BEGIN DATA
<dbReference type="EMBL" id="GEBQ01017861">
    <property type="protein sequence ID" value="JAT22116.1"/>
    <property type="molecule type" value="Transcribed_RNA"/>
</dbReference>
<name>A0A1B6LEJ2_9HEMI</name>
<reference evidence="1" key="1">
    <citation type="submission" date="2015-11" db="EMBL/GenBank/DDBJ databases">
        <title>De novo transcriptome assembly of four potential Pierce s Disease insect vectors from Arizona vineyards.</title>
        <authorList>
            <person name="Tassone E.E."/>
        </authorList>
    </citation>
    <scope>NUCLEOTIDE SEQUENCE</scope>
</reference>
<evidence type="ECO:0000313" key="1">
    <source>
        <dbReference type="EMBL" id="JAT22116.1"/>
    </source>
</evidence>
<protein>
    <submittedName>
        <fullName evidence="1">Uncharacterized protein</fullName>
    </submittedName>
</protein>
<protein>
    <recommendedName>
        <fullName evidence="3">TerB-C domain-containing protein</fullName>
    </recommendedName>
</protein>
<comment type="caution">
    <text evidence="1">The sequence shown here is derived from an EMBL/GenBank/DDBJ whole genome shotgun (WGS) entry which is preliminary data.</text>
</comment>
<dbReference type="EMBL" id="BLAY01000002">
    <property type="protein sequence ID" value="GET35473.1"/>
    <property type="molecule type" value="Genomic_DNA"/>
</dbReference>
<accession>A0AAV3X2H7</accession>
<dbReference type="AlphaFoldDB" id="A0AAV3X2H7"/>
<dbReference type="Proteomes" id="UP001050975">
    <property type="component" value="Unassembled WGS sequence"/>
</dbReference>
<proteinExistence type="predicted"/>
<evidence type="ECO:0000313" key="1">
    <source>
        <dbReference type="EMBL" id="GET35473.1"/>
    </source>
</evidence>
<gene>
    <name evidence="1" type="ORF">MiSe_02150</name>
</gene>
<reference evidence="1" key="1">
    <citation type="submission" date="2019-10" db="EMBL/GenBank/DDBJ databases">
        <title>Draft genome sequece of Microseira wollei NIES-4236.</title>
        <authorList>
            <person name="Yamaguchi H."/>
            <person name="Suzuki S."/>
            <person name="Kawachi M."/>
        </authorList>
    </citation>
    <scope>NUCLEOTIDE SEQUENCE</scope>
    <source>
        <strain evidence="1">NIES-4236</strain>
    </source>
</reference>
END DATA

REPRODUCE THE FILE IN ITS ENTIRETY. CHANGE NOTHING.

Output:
<dbReference type="EMBL" id="GEBQ01017861">
    <property type="protein sequence ID" value="JAT22116.1"/>
    <property type="molecule type" value="Transcribed_RNA"/>
</dbReference>
<name>A0A1B6LEJ2_9HEMI</name>
<reference evidence="1" key="1">
    <citation type="submission" date="2015-11" db="EMBL/GenBank/DDBJ databases">
        <title>De novo transcriptome assembly of four potential Pierce s Disease insect vectors from Arizona vineyards.</title>
        <authorList>
            <person name="Tassone E.E."/>
        </authorList>
    </citation>
    <scope>NUCLEOTIDE SEQUENCE</scope>
</reference>
<evidence type="ECO:0000313" key="1">
    <source>
        <dbReference type="EMBL" id="JAT22116.1"/>
    </source>
</evidence>
<protein>
    <submittedName>
        <fullName evidence="1">Uncharacterized protein</fullName>
    </submittedName>
</protein>
<protein>
    <recommendedName>
        <fullName evidence="3">TerB-C domain-containing protein</fullName>
    </recommendedName>
</protein>
<comment type="caution">
    <text evidence="1">The sequence shown here is derived from an EMBL/GenBank/DDBJ whole genome shotgun (WGS) entry which is preliminary data.</text>
</comment>
<dbReference type="EMBL" id="BLAY01000002">
    <property type="protein sequence ID" value="GET35473.1"/>
    <property type="molecule type" value="Genomic_DNA"/>
</dbReference>
<accession>A0AAV3X2H7</accession>
<dbReference type="AlphaFoldDB" id="A0AAV3X2H7"/>
<dbReference type="Proteomes" id="UP001050975">
    <property type="component" value="Unassembled WGS sequence"/>
</dbReference>
<proteinExistence type="predicted"/>
<evidence type="ECO:0000313" key="1">
    <source>
        <dbReference type="EMBL" id="GET35473.1"/>
    </source>
</evidence>
<gene>
    <name evidence="1" type="ORF">MiSe_02150</name>
</gene>
<reference evidence="1" key="1">
    <citation type="submission" date="2019-10" db="EMBL/GenBank/DDBJ databases">
        <title>Draft genome sequece of Microseira wollei NIES-4236.</title>
        <authorList>
            <person name="Yamaguchi H."/>
            <person name="Suzuki S."/>
            <person name="Kawachi M."/>
        </authorList>
    </citation>
    <scope>NUCLEOTIDE SEQUENCE</scope>
    <source>
        <strain evidence="1">NIES-4236</strain>
    </source>
</reference>